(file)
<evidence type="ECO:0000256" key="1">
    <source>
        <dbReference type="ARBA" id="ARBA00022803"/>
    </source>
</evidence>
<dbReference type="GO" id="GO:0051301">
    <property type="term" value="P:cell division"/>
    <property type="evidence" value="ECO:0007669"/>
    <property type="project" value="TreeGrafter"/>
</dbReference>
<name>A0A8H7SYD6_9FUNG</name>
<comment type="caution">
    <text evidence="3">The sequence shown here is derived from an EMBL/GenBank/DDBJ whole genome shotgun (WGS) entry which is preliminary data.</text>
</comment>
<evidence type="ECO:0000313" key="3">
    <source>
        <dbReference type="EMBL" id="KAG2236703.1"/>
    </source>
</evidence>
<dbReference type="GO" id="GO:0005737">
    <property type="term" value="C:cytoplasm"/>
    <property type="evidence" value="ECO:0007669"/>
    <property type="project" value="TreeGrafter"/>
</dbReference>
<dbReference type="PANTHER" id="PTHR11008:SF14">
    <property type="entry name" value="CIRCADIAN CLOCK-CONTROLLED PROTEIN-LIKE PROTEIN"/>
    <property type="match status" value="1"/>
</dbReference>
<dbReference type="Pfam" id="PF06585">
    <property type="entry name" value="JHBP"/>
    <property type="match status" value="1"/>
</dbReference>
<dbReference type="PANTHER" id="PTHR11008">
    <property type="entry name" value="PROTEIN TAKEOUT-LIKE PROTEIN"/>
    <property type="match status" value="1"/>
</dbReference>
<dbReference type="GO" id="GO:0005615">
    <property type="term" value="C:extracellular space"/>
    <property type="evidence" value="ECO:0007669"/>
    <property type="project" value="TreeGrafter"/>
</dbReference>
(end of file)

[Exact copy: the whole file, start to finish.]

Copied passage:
<evidence type="ECO:0000256" key="1">
    <source>
        <dbReference type="ARBA" id="ARBA00022803"/>
    </source>
</evidence>
<dbReference type="GO" id="GO:0051301">
    <property type="term" value="P:cell division"/>
    <property type="evidence" value="ECO:0007669"/>
    <property type="project" value="TreeGrafter"/>
</dbReference>
<name>A0A8H7SYD6_9FUNG</name>
<comment type="caution">
    <text evidence="3">The sequence shown here is derived from an EMBL/GenBank/DDBJ whole genome shotgun (WGS) entry which is preliminary data.</text>
</comment>
<evidence type="ECO:0000313" key="3">
    <source>
        <dbReference type="EMBL" id="KAG2236703.1"/>
    </source>
</evidence>
<dbReference type="GO" id="GO:0005737">
    <property type="term" value="C:cytoplasm"/>
    <property type="evidence" value="ECO:0007669"/>
    <property type="project" value="TreeGrafter"/>
</dbReference>
<dbReference type="PANTHER" id="PTHR11008:SF14">
    <property type="entry name" value="CIRCADIAN CLOCK-CONTROLLED PROTEIN-LIKE PROTEIN"/>
    <property type="match status" value="1"/>
</dbReference>
<dbReference type="Pfam" id="PF06585">
    <property type="entry name" value="JHBP"/>
    <property type="match status" value="1"/>
</dbReference>
<dbReference type="PANTHER" id="PTHR11008">
    <property type="entry name" value="PROTEIN TAKEOUT-LIKE PROTEIN"/>
    <property type="match status" value="1"/>
</dbReference>
<dbReference type="GO" id="GO:0005615">
    <property type="term" value="C:extracellular space"/>
    <property type="evidence" value="ECO:0007669"/>
    <property type="project" value="TreeGrafter"/>
</dbReference>